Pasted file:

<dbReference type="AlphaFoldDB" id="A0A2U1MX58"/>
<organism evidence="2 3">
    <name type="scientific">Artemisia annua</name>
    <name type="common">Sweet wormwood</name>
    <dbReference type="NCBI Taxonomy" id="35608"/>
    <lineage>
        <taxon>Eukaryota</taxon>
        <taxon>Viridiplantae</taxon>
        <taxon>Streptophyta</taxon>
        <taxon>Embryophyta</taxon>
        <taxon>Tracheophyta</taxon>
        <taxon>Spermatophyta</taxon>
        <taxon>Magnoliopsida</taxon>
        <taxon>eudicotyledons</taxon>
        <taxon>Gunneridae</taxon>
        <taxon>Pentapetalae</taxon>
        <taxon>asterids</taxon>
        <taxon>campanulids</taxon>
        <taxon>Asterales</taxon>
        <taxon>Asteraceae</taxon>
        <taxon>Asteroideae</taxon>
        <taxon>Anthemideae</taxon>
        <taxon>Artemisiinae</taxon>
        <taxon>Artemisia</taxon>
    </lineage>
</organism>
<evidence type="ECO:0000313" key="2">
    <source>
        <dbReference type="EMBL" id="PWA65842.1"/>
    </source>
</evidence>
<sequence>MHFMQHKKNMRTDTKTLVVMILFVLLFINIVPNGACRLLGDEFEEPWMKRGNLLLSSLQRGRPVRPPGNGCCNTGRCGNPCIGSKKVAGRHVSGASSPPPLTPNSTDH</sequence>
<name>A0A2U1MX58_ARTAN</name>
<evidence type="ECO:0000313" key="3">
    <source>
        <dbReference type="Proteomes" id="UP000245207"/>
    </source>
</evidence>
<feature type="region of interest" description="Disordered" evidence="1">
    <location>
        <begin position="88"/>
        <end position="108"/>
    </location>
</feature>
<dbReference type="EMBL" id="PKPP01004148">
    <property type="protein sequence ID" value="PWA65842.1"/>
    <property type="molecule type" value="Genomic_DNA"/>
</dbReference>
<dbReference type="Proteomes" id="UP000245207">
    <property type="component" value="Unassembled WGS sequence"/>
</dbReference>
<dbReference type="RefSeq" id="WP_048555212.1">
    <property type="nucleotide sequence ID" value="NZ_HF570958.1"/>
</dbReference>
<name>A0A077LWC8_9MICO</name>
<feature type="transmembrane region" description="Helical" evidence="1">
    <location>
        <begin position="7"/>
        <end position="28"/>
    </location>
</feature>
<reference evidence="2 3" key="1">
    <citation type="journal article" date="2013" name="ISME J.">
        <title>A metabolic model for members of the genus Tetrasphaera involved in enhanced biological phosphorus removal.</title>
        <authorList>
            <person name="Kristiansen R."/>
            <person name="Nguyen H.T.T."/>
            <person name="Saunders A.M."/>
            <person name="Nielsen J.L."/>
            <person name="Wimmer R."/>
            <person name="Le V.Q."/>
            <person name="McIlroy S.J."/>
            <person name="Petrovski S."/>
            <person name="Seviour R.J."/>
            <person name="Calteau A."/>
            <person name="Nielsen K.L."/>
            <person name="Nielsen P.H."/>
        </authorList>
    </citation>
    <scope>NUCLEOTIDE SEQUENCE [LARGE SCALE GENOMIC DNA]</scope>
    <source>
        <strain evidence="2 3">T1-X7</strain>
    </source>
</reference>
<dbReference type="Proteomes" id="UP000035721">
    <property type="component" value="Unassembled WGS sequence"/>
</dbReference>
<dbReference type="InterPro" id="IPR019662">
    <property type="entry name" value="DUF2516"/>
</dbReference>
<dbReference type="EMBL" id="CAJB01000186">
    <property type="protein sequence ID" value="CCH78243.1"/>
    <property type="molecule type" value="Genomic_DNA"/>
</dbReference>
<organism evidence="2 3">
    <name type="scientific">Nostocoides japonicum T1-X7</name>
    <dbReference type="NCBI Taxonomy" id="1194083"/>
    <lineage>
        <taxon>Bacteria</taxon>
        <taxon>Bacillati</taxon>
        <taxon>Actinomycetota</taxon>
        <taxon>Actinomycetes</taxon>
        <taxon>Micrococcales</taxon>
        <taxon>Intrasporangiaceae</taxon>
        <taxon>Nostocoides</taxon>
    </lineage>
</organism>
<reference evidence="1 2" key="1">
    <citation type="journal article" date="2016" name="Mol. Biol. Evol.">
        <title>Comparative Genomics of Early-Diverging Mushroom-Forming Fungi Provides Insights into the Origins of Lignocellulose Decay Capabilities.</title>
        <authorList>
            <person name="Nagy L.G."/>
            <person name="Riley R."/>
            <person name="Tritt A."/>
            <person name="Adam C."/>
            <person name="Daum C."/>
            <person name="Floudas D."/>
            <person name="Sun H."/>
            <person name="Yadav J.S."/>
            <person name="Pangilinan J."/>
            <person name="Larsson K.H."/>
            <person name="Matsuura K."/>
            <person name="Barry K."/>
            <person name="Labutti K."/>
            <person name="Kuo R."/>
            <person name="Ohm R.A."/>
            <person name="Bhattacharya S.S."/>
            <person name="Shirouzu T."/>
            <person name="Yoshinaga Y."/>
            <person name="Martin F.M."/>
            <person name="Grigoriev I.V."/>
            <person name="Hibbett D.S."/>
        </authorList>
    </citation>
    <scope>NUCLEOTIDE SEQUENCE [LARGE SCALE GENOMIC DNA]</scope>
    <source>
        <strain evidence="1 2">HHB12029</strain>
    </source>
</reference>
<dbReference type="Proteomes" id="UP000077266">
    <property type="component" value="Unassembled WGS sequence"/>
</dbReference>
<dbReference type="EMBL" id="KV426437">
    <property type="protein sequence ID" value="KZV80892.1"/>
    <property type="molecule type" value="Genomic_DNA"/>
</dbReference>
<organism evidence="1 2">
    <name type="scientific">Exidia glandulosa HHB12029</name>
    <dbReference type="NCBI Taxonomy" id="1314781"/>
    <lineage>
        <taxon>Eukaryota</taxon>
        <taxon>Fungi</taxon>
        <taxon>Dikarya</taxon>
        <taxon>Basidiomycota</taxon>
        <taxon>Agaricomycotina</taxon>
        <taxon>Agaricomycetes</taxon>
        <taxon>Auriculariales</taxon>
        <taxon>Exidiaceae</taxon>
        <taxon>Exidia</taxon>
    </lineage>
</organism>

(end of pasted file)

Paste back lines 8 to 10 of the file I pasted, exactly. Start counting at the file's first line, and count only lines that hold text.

        <taxon>Viridiplantae</taxon>
        <taxon>Streptophyta</taxon>
        <taxon>Embryophyta</taxon>